Zack: Like, I realize it’s confusing because “Zach” is a natural shortening of “Zachary.” But I spell it with a “k.”

I’m assuming there must be some common musical interests and influences between all the members. Can you elaborate a bit on what those are?

David: I’m assuming the same thing, but we’ve never talked about it. I’m a little worried we’ll get in the tour van, and Zach will totally look down on me for the music I like. (Shhh, he’s also a music journalist.)

Zack: Think “Zack de la Rocha” rather than “Zack Braff.” And, obviously, we’re talking the pre-Rage Against the Machine Zack de la Rocha who sang in the delightful band, Inside Out.

How about non-musical interests? Was it a mutual love of bowling and beer that brought you all together? Based on some of the band’s tweets, it looks like Dave isn’t the only beer connoisseur in the band.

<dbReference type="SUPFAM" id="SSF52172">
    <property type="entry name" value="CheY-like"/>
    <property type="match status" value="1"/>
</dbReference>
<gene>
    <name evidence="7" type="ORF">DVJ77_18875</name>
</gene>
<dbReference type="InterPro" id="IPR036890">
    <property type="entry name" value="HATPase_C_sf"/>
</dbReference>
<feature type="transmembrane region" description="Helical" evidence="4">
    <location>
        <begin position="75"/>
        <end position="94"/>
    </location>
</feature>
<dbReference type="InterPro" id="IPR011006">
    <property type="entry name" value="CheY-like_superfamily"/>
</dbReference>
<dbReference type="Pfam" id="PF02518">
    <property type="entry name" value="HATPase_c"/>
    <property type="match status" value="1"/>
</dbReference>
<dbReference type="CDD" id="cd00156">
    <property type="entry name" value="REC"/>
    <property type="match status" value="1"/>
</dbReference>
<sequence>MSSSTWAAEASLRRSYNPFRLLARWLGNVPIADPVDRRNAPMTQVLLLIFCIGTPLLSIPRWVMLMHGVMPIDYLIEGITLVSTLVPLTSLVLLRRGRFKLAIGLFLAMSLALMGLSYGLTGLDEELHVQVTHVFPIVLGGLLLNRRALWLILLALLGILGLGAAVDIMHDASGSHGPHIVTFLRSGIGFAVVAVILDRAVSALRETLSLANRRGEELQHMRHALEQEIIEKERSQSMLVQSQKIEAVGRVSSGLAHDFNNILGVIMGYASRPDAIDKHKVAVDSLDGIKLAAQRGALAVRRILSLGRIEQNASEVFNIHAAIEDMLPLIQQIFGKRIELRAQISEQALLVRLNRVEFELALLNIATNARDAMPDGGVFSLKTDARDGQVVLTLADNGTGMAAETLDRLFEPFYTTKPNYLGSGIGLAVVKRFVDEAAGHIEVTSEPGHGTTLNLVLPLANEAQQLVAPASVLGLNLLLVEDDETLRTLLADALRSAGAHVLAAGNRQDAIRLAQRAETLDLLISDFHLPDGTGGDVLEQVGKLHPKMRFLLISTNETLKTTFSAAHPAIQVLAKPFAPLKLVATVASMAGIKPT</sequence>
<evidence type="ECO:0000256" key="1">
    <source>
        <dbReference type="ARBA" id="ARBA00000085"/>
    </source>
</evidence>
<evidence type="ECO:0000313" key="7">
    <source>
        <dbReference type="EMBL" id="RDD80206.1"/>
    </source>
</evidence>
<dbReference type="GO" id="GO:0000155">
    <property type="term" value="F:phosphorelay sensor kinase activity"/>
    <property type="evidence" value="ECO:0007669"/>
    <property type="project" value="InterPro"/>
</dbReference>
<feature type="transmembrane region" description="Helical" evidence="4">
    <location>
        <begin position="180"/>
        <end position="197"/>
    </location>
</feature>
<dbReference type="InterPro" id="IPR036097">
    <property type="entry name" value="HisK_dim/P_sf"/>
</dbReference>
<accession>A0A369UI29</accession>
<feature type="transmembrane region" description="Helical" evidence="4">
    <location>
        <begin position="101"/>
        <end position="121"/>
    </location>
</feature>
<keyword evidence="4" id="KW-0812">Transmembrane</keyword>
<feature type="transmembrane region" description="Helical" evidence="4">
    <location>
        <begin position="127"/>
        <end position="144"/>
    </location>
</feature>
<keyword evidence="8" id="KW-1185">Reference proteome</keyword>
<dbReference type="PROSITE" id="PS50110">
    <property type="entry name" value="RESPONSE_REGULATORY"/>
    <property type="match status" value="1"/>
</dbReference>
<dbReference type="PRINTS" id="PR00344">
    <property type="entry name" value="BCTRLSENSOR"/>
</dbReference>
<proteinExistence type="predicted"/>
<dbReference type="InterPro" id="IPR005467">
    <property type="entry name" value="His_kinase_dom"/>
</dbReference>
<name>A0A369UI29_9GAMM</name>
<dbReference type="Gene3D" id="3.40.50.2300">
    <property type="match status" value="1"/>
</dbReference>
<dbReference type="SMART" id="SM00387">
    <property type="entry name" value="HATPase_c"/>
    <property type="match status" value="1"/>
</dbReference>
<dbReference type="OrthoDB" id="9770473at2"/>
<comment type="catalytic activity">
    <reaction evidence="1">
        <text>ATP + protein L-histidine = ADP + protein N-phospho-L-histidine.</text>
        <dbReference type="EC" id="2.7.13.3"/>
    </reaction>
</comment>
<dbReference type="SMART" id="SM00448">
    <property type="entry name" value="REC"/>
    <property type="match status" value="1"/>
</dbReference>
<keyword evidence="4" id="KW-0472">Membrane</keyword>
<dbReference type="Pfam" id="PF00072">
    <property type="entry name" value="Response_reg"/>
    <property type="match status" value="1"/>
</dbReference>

David: Beer, for sure. I live in Colorado now, and so I’m surrounded by amazing breweries. Dave Witte is almost as well-known for being a beer connoisseur as he is a drummer. Brett knows his beer and uses tours as an opportunity to try new and obscure brews. And Zach tends bar at a place with a great selection. Not sure if these other dudes bowl. But if they don’t, that’ll just make them easier for me to beat.

Zack: ZACK WITH A “K.” Presumably, my parents knew what they were doing.

Are the first two tracks (“Never Gone to School” and “Slow Dancing to this Bitter Earth”) that have been posted online a pretty good representation of the band’s overall sound?